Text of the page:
Democracy and the American Civil War
Race and African Americans in the Nineteenth Century
The Kent State University Press
In 1865, after four tumultuous years of fighting, Americans welcomed the opportunity to return to a life of normalcy. President Abraham Lincoln issued his emancipation decree in January 1863 and had set the stage for what he hoped would be a smooth transition from war to peace with the announcement of his reconstruction program in December 1863 and with his call of “malice toward none and charity for all” in his Second Inaugural Address in March 1865. Lincoln’s dream of completing the process of reconstructing the nation was cut short just one month later by the hand of an assassin.
The essays in this volume—by Adams and Hudson along with Stanley Harrold, John David Smith, Mitchell Snay, and Fay Yarbrough—represent an exemplary collection on the importance of democracy and race during and after America’s most devastating conflict. Ranging from a consideration of antebellum abolitionists to the racial policies adopted by Native American tribes that had allied with the Confederacy to the ambiguous legacies of Reconstruction, these chapters are thoroughly researched, persuasively argued, and beautifully crafted. Democracy and the American Civil War is a compelling examination of black Americans and their quest for citizenship rights in the face of violence and ostracism.
As volume coeditor Leonne Hudson points out in his introduction, Lincoln’s actions were significant steps on the road toward the fulfillment of the democratic tenets contained in the foundational documents of the Declaration of Independence and the Constitution. By the end of the Civil War, President Lincoln had come to realize that individual freedom was an inalienable right. Furthermore, he believed that in a democratic nation all men were not only entitled to freedom but to equality as well. Although African Americans had played an unforgettable role in helping to preserve the Union, they found their path to full democracy littered with political and legal obstacles that would bedevil them for decades. This collection enriches our understanding of democracy, race, and the Civil War, and it reminds us that the historical importance of democracy and the complexity of race are topics with which we should continue to engage.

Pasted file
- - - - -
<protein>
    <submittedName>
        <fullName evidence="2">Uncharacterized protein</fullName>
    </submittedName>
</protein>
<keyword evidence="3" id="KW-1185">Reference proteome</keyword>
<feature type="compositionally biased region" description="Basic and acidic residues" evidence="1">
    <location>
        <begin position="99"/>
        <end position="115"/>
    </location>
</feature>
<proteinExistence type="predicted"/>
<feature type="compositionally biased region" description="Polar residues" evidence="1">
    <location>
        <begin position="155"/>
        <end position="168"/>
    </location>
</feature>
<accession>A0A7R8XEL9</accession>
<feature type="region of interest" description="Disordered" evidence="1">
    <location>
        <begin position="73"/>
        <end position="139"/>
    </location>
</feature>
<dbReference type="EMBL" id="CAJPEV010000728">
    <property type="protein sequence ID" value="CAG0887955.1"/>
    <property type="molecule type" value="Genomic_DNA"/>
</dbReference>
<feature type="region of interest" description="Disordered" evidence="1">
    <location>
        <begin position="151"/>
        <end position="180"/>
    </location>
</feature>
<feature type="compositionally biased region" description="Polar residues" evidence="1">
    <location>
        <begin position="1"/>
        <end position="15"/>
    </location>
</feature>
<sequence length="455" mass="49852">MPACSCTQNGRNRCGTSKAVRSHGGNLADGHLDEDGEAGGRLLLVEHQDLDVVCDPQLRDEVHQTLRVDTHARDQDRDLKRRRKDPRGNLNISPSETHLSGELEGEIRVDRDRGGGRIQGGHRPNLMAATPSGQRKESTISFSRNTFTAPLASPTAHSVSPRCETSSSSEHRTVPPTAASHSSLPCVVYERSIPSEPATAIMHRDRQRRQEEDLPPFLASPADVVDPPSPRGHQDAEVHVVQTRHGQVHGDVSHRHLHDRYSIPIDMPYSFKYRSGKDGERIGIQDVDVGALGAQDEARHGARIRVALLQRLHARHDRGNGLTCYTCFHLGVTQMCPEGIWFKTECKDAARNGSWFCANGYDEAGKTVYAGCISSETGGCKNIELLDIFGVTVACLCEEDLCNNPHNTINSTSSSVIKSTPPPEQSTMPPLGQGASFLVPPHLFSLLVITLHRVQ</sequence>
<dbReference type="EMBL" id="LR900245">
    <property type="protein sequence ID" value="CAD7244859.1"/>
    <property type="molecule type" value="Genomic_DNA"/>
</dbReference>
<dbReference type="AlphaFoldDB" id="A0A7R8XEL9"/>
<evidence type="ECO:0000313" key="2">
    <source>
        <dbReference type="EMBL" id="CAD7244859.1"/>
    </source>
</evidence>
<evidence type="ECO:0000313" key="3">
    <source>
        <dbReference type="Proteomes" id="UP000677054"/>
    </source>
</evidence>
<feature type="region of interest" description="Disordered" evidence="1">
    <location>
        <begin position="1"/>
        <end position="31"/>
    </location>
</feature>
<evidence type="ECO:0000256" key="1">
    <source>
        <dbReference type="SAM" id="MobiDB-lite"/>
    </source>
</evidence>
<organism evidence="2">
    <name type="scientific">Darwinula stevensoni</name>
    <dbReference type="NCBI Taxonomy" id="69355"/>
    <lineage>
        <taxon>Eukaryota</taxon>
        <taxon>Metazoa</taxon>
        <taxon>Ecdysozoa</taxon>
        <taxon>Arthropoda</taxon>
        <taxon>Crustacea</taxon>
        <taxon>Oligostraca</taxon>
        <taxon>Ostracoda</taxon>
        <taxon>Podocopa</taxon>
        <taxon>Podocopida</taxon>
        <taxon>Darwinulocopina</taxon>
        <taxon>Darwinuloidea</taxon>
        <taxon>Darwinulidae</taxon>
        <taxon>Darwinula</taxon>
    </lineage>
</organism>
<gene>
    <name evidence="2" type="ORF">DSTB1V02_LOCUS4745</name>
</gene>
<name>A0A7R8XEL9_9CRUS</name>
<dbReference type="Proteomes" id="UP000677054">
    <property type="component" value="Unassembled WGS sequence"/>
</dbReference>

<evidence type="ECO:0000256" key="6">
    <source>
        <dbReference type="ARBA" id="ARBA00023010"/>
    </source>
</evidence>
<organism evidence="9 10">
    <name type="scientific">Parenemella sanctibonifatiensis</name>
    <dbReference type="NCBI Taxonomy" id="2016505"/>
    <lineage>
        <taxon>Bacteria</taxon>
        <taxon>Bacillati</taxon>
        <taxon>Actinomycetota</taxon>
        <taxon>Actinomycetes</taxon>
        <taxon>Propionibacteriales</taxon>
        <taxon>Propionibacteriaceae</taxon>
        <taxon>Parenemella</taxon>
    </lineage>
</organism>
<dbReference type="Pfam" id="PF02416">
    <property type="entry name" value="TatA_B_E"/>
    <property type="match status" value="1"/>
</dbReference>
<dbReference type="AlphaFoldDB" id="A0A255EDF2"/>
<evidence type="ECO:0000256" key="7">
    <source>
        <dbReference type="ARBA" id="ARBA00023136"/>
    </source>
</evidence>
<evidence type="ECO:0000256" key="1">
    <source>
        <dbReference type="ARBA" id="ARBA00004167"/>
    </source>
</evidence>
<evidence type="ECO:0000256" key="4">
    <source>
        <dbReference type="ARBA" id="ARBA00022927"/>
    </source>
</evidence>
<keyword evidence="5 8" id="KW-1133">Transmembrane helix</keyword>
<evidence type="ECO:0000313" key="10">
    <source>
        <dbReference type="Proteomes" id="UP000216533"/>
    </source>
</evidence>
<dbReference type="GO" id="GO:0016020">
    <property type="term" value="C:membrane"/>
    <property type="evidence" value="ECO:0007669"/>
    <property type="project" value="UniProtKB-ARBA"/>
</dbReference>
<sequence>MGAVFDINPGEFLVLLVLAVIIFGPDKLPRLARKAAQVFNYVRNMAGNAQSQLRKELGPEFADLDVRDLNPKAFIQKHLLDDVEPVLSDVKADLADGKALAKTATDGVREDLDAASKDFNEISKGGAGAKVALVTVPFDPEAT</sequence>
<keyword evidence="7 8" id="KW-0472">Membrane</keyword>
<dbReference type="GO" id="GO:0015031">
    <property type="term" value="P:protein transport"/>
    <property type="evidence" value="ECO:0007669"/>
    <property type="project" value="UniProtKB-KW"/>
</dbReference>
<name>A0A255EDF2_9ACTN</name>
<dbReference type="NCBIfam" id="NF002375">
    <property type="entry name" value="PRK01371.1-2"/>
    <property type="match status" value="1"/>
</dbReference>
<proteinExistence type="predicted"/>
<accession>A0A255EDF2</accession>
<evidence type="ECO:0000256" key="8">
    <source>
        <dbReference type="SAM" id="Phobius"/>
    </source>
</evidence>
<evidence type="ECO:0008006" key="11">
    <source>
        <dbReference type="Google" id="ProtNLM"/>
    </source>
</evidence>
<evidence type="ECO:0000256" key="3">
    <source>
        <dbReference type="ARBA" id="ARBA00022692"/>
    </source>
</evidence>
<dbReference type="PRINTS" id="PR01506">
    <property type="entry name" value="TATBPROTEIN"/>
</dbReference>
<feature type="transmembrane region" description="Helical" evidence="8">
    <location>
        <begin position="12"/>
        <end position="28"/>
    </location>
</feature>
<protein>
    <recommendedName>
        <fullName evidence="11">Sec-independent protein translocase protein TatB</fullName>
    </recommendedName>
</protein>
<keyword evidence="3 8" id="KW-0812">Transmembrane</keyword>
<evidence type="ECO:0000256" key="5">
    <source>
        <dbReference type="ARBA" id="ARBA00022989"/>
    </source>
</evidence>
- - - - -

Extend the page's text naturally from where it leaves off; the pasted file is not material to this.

Kevin Adams is an associate professor of history at Kent State University, where he teaches undergraduate and graduate courses in nineteenth-century American history. He is the author of Class and Race in the Frontier Army: Military Life in the West, 1870–1890 (2009). His publications also include book reviews, articles, and book chapters.
Leonne M. Hudson is an associate professor of history at Kent State University. He is the author of The Odyssey of a Southerner: The Life and Times of Gustavus Woodson Smith (1998) and the editor of Company “A” Corps of Engineers, U.S.A., 1846–1848, in the Mexican War (The Kent State University Press, 2001). Hudson has penned several articles on the middle period and is currently working on a book-length manuscript on the reaction of black Americans to the death of Abraham Lincoln.